A few years ago, I was lucky enough to chat to guitarist and co writer Reeves Gabrels about Outside, so for a detailed dive, click through to the guitarguitar Reeves Gabrels Interview, but in the meantime, I’d like to highlight this tune, which is one that Reeves and I didn’t actually talk about.

Thru These Architect’s Eyes is a slice of edgy Bowie pop, with an excellent vocal performance singing lines like ‘Stomping along on this big Philips Johnson’ which makes it sound like it is actually a song about architecture. Rare!

That is, until you realise that each song in this album is sung by a character in the overarching narrative, and that some real-life digging into architect Philips Johnson will reveal some puzzling facts…I’ll leave you to search for yourself, but what a song!


The Secret Life of Arabia

This final song on Heroes is strangely placed, as it comes after side two’s ambient instrumental tracks. Why not have it next to the other tunes like Beauty and the Beast or the title track itself? There will be a reason, no doubt, but do listen out for this mysterious and seriously groovy tune.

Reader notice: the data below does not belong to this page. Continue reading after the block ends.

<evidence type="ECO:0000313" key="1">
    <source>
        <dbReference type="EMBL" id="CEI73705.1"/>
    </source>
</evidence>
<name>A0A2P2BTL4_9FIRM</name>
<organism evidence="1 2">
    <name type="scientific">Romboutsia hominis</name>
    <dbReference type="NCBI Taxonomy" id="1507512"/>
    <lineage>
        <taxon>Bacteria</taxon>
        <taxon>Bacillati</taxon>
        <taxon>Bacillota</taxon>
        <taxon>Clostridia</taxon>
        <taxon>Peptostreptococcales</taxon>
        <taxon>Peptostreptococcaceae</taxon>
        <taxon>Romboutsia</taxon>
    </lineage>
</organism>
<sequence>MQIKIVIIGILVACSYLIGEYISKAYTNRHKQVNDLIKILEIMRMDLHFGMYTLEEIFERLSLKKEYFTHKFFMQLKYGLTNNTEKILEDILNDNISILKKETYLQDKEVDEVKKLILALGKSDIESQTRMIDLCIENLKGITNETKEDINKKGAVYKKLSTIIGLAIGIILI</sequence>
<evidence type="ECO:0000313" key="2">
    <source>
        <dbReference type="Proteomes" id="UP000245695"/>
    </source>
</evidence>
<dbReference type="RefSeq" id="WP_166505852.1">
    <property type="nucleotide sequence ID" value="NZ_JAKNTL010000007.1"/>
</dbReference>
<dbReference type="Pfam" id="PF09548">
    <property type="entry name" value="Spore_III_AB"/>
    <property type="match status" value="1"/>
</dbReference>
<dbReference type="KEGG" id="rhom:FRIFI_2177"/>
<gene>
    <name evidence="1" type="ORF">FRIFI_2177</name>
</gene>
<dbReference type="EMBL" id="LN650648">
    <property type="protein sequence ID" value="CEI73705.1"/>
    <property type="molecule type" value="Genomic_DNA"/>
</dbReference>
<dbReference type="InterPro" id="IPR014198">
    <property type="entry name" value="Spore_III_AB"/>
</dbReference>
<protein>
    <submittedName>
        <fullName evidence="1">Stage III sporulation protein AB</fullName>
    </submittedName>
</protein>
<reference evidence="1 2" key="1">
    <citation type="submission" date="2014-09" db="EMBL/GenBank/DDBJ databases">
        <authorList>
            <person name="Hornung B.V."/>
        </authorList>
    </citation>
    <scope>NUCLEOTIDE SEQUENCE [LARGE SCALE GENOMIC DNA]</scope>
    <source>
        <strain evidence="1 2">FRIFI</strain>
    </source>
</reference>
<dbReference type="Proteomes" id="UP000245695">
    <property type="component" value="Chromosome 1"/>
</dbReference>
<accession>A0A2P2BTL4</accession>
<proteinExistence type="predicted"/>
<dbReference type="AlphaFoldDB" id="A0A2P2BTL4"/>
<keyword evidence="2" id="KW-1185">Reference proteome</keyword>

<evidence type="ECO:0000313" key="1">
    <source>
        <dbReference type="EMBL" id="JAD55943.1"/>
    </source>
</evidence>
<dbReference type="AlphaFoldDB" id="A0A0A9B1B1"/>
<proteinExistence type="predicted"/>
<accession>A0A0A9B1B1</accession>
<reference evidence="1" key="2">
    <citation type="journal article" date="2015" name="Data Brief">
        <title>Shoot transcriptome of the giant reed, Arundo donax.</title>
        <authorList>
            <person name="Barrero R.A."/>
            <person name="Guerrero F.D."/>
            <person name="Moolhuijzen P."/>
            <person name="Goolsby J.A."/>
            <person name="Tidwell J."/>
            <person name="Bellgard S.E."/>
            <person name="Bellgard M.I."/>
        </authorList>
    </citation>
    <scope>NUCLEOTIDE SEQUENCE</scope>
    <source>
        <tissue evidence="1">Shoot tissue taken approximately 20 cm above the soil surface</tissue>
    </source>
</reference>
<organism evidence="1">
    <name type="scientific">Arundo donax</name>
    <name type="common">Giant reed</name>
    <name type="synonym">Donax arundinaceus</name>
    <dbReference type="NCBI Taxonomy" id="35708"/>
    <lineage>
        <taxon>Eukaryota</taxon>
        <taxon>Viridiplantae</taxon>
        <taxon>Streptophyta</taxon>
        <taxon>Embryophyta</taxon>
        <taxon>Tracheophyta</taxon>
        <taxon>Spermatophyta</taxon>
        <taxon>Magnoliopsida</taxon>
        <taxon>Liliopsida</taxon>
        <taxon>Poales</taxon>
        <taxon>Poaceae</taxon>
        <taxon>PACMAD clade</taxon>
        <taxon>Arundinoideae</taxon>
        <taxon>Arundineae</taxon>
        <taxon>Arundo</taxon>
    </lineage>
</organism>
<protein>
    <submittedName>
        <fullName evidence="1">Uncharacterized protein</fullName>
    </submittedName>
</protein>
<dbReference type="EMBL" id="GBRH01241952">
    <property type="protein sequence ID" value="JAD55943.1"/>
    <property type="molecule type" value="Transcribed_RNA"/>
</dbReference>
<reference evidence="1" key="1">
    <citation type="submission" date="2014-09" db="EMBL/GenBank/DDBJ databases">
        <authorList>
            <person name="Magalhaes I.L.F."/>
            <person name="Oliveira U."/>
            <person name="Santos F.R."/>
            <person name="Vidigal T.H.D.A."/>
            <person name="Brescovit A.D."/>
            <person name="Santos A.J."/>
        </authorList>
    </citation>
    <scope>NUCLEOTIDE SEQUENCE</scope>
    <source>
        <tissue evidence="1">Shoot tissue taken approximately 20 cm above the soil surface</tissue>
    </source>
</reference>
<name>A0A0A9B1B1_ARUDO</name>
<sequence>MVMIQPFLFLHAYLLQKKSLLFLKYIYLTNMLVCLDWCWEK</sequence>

I’m not entirely sure whether Carlos Alomar or Robert Fripp is responsible for the mercurial and highly distinctive opening guitar figure (Carlos’ style is very close to this, but so is Fripp’s playing elsewhere on Heroes, notably on Joe the Lion), but it’s an exceptional and memorable way to begin a tune for sure! 

Some people think this song is about meditation, and the splitting of the mind/self. That sounds good to me but I’m honestly including it because it just sounds excellent and really sticks out in Bowie’s catalogue!


Slip Away

2002’s Heathen album prompted one of the many occasions when music journos have hailed a new Bowie release as ‘his best since Hunky Dory!’ or whatever. True enough, it’s a very strong album with a startling opener (Sunday), but there’s also a lot of cover versions too: Bowie-takes on Neil Young, the Pixies and the excellently-named Legendary Stardust Cowboy all jostle amongst the original compositions. 

It’s a Bowie original I’m interested in here, though, and Slip Away is the sort of sweeping epic that David seemed to be able to just throw out there. Obscure references to The Uncle Floyd show (never seen it) seem to be metaphors for a melancholic sense of loss, a subject that permeates many of Bowie’s greatest compositions: even Heroes is about longing and memory, when you think about it.

There’s also the notable return of the Stylophone, that odd little electronic gimmick instrument made famous by a young Bowie decades earlier on Space Oddity. This helps highlight the feeling of whimsical lamentation that permeates this mini masterpiece. ‘Twinkle twinkle, Uncle Floyd!’


Sweet Thing